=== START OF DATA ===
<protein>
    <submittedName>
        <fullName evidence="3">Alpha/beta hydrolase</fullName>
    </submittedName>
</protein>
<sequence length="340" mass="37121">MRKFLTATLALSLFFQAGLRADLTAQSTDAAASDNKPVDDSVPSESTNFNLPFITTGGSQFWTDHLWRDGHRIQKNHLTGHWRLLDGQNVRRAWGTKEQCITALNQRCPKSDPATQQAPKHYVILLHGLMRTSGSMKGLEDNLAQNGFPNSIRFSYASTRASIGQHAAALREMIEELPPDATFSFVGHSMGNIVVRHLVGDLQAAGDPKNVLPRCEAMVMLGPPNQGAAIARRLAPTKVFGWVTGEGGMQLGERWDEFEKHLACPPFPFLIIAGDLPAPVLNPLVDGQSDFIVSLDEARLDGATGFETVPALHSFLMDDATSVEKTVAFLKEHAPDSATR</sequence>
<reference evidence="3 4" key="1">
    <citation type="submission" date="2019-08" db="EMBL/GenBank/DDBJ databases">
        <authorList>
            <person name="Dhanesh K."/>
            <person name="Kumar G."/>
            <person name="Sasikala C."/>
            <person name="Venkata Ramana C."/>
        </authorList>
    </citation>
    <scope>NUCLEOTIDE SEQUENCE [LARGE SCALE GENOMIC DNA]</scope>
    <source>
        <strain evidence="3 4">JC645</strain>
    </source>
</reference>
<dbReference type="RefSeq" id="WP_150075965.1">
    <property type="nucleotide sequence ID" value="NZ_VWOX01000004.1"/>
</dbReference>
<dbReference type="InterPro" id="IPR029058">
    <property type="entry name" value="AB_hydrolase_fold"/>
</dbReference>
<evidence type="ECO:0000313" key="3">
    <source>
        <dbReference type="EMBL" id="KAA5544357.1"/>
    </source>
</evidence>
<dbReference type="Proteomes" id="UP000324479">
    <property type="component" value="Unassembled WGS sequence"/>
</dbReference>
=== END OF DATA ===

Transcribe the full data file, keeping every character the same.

<protein>
    <submittedName>
        <fullName evidence="3">Alpha/beta hydrolase</fullName>
    </submittedName>
</protein>
<sequence length="340" mass="37121">MRKFLTATLALSLFFQAGLRADLTAQSTDAAASDNKPVDDSVPSESTNFNLPFITTGGSQFWTDHLWRDGHRIQKNHLTGHWRLLDGQNVRRAWGTKEQCITALNQRCPKSDPATQQAPKHYVILLHGLMRTSGSMKGLEDNLAQNGFPNSIRFSYASTRASIGQHAAALREMIEELPPDATFSFVGHSMGNIVVRHLVGDLQAAGDPKNVLPRCEAMVMLGPPNQGAAIARRLAPTKVFGWVTGEGGMQLGERWDEFEKHLACPPFPFLIIAGDLPAPVLNPLVDGQSDFIVSLDEARLDGATGFETVPALHSFLMDDATSVEKTVAFLKEHAPDSATR</sequence>
<reference evidence="3 4" key="1">
    <citation type="submission" date="2019-08" db="EMBL/GenBank/DDBJ databases">
        <authorList>
            <person name="Dhanesh K."/>
            <person name="Kumar G."/>
            <person name="Sasikala C."/>
            <person name="Venkata Ramana C."/>
        </authorList>
    </citation>
    <scope>NUCLEOTIDE SEQUENCE [LARGE SCALE GENOMIC DNA]</scope>
    <source>
        <strain evidence="3 4">JC645</strain>
    </source>
</reference>
<dbReference type="RefSeq" id="WP_150075965.1">
    <property type="nucleotide sequence ID" value="NZ_VWOX01000004.1"/>
</dbReference>
<dbReference type="InterPro" id="IPR029058">
    <property type="entry name" value="AB_hydrolase_fold"/>
</dbReference>
<evidence type="ECO:0000313" key="3">
    <source>
        <dbReference type="EMBL" id="KAA5544357.1"/>
    </source>
</evidence>
<dbReference type="Proteomes" id="UP000324479">
    <property type="component" value="Unassembled WGS sequence"/>
</dbReference>